I know what you mean. I've had a G5 Power Mac for about 5 years now and have worked with no redundancy and no real back up and have not had a single problem with losing data (Obviously that is tempting fate and the machine will probably explode in the next 10 minutes!). I now have a 'back up' on Time Machine of everything, but how common is hard drive failure? People talk like it happens all the time.
     
  10. matperk macrumors 6502

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    May 6, 2004
    Location:
    Milwaukee, Wisconsin
    #10
    I thought OS X can do software RAID 5?
     
  11. Fiercehairdo thread starter macrumors member

    Joined:
    Dec 19, 2007
    #11
    I don't think so. Only Hardware RAID 5 with a RAID card.

    OSX Software RAID is limited to just RAID 0, RAID 1 or JBOD
     
  12. Tesselator macrumors 601

    Tesselator

    Joined:
    Jan 9, 2008
    Location:
    Japan
    #12
    Actually I think that's the norm - so it's not tempting fate at all.

    I dunno what the actual numbers are or even if such numbers are available but I would guess it's like for 1 to 3 year owners the chances are in the hundreds of thousands like maybe it would break down like:
    1 month ~ 6 months 1:1,000
    6 months ~ 3 years = 1:100,000
    4 years ~ 5 years = 1:10,000
    5 years and after = 1:1,000​

    Or probably something very very close to that - for the past 5 or 6 years anyway. 15 years ago I bet you could easily take a zero off the end of all of those. And I think the modern day paranoia stems from those older statistics.

    EDIT:
    That's for disk failure itself and doesn't include a PSU going bananas, someone dropping it, running then on bouncy or wobbly surfaces, running them for extended periods at or above their maximum temperature rating, lightening strikes, or other such stuff.
     
  13. nanofrog macrumors G4

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    May 6, 2008
    #13
    No RAID 5 in OS X, but it can do 10/01. :)
     
  14. Tesselator macrumors 601

    Tesselator

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    Jan 9, 2008
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    #14
    Yeah, I wish there was RAID 5 in OS X tho! That would be sweet!
     
  15. Mac Husky macrumors regular

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    Mar 28, 2009
    Location:
    Bavaria, Germany
    #15
    And that´s not the worst idea to handle the set up as it could happen all the time, is it?!
    You must not handle it as it happens all the time, but as it could happen every time.
    When it hits you it´s to late to think about it. Better be prepared.
     
  16. Tesselator macrumors 601

    Tesselator

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    Jan 9, 2008
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    Japan
    #16
    It only needs a backup. RAID 1 isn't of much use IMO. A software backup will protect you in all cases. RAID 1 will only save you in some very arcane circumstances.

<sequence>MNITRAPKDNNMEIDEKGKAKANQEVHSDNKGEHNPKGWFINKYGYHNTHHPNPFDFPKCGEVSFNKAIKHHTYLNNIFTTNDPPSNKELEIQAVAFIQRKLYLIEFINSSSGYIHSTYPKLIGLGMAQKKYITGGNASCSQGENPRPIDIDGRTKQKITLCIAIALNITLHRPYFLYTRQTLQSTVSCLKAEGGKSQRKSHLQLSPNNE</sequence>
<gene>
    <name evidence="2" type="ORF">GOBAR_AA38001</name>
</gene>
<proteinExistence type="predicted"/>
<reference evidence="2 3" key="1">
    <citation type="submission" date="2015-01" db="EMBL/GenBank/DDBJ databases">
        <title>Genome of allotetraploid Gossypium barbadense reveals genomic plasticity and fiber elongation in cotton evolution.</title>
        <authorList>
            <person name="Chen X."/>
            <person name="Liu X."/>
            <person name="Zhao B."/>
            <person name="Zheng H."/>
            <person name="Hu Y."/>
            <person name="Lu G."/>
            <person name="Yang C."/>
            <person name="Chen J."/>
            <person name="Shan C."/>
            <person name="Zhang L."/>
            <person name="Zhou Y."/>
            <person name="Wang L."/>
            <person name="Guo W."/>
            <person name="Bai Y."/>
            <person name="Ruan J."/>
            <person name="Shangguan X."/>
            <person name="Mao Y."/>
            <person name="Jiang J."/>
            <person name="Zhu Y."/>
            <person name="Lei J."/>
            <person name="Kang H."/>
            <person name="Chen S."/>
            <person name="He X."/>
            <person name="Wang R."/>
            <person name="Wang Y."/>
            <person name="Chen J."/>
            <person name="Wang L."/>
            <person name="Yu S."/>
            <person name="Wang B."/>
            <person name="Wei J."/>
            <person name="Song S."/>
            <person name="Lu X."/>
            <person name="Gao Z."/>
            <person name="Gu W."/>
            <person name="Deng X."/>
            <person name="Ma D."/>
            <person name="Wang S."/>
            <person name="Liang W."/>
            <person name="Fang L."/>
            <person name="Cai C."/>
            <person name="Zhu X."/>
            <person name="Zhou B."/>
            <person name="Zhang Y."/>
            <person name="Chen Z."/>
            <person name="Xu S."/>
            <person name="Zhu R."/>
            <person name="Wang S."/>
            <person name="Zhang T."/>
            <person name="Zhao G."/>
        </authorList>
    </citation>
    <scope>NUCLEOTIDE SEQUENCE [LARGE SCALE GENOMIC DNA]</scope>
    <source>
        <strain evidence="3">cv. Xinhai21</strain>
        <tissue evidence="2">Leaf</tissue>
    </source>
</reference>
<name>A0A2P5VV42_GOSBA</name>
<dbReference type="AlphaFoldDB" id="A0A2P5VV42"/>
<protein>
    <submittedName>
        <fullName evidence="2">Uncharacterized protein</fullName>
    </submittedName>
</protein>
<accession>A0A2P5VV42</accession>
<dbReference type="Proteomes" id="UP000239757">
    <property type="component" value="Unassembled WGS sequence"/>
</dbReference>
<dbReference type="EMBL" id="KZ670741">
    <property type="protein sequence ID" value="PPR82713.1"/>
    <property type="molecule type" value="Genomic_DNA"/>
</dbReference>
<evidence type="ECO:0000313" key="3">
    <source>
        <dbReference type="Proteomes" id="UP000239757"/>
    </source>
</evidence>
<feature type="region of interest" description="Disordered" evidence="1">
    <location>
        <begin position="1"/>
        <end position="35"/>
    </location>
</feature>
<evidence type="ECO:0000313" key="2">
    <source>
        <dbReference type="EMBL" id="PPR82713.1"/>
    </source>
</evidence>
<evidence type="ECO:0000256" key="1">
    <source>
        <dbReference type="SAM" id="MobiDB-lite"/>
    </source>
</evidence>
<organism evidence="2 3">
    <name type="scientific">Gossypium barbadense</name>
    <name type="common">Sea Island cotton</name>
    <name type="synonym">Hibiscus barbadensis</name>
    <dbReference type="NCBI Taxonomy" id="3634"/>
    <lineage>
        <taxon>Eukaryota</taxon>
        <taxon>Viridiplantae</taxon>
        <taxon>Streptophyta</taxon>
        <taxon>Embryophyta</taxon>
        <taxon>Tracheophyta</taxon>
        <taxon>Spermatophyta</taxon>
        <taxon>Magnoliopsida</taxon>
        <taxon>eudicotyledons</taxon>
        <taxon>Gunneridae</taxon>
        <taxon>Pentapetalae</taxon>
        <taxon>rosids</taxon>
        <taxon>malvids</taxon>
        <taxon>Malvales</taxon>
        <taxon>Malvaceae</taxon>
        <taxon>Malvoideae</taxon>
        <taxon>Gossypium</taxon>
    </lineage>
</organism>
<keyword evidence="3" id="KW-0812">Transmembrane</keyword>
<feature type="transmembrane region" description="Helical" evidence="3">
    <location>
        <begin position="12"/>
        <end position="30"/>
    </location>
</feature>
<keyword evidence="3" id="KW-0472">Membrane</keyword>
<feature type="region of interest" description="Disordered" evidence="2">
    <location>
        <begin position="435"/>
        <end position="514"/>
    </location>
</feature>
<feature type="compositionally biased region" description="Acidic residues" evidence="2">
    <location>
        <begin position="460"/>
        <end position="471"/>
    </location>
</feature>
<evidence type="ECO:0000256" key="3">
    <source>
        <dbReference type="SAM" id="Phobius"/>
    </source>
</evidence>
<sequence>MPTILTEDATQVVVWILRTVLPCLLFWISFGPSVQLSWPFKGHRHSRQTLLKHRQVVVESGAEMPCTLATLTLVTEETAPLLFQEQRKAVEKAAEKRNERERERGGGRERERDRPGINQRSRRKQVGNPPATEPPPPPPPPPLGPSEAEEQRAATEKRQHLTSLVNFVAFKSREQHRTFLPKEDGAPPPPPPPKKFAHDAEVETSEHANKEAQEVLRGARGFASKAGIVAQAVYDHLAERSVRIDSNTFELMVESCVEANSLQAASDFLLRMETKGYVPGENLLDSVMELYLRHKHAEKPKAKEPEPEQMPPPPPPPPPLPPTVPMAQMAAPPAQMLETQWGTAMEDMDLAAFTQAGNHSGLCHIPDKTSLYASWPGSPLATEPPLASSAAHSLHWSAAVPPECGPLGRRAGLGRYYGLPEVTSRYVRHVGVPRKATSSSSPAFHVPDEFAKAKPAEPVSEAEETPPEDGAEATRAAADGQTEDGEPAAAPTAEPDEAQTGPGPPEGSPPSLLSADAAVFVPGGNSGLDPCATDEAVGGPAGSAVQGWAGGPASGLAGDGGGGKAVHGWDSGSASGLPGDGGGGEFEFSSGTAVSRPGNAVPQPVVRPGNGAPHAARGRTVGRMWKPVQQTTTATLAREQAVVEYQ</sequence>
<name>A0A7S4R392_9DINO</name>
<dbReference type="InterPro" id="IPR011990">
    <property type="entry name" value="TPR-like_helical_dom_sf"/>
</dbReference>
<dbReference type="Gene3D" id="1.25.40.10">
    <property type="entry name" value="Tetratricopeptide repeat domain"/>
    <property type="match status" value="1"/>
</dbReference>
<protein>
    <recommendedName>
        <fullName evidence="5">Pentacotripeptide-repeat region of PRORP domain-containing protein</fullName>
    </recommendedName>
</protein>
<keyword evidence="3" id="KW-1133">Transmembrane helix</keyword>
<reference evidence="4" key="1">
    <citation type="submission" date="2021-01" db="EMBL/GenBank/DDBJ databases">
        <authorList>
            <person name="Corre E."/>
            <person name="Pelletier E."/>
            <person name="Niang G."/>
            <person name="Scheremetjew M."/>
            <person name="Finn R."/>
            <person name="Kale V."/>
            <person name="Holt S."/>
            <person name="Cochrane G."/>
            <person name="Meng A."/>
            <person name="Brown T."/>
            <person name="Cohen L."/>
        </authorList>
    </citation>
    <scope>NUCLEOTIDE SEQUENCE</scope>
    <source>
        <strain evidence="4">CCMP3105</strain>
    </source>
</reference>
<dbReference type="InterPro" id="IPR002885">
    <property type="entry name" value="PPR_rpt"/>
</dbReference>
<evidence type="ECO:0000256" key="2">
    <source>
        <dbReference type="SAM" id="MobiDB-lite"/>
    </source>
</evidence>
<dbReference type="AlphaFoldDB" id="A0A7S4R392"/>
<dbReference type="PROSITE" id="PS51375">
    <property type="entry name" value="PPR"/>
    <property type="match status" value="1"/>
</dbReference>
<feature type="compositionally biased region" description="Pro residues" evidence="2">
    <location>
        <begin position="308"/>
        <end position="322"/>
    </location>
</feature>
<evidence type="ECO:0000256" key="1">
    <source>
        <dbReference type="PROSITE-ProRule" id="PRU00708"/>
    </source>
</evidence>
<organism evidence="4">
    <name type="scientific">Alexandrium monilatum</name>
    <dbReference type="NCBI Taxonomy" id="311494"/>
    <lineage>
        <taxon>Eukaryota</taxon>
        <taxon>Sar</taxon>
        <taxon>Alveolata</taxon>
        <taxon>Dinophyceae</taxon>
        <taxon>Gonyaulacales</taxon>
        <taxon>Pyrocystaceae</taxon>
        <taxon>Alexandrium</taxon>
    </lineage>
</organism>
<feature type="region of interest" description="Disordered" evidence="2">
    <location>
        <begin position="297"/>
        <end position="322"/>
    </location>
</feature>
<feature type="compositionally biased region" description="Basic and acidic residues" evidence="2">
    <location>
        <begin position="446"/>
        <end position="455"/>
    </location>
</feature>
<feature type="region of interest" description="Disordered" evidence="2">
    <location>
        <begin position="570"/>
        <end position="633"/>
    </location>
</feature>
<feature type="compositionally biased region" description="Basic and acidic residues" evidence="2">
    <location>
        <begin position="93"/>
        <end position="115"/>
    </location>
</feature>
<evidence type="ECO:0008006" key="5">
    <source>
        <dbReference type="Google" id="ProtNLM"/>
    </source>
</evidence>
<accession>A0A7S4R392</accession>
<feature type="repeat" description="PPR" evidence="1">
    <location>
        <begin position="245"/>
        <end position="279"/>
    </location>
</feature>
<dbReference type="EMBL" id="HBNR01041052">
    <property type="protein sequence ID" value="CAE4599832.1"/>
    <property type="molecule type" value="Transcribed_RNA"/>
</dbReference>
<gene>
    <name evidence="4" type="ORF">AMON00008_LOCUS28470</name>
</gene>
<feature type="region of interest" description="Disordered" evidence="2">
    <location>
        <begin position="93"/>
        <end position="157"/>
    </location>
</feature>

17. nanofrog macrumors G4

    Joined:
    May 6, 2008
    #17
    It's useful for high availability (uptime). Useful for servers, but not needed for most systems.

    So long as there's a proper backup, replacing a dead drive and restoring the data isn't that difficult. ;) :D
     
  18. wheezy macrumors 65816

    wheezy

    Joined:
    Apr 7, 2005
    Location:
    Alpine, UT
    #18
    Here's what I've got going right now:

    2x1TB RAID0:
    64GB OS
    1.6TB Files, Files and more Files
    1TB Time Machine:
    20GB Scratch for PS
    980GB for Time Machine and Aperture Vault 1
    500GB
    Aperture Vault 2

    I initially had a RAID1 setup for my pictures, but it really is pointless. Two drives taking up two bays but equaling only 1 drive. Now, having the OS and files on a RAID0 my system just screams and I have plenty of space for everything on my 2TB RAID, Time Machine is only half full, and having a 2nd Aperture Vault just makes me happy.

    XBENCH drive results

    2TB RAID0
    Sequential
    Uncached Write - 276MB/sec (4K Blocks)
    Uncached Write - 257MB/sec (256K)
    Uncached Read - 18.48MB/sec (4K)
    Uncached Read - 212MB/sec (256K)

    Random
    Uncached Write - 6.54 4K
    Uncached Write - 220 256K
    Uncached Read - 1.32 4K
    Uncached Read - 52.48 256K

    PS - All drives are Samsung F1 32MB Cache 1TB 7200 Drives
     
  19. Tesselator macrumors 601

    Tesselator

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    Jan 9, 2008
    Location:
    Japan
    #19
    Yup, I agree. I think RAID 5 is better for that tho. I mean if you're involved with something like that you've probably got the means and need for a RAID card anyway. :cool:
     
  20. nanofrog macrumors G4

    Joined:
    May 6, 2008
    #20
    Assuming they've the budget. :eek: ;)

    A 1U rack and 3 HDD's at best (RAID 1 + backup), on a board that doesn't support RAID 5. A server on the super cheap. :D :p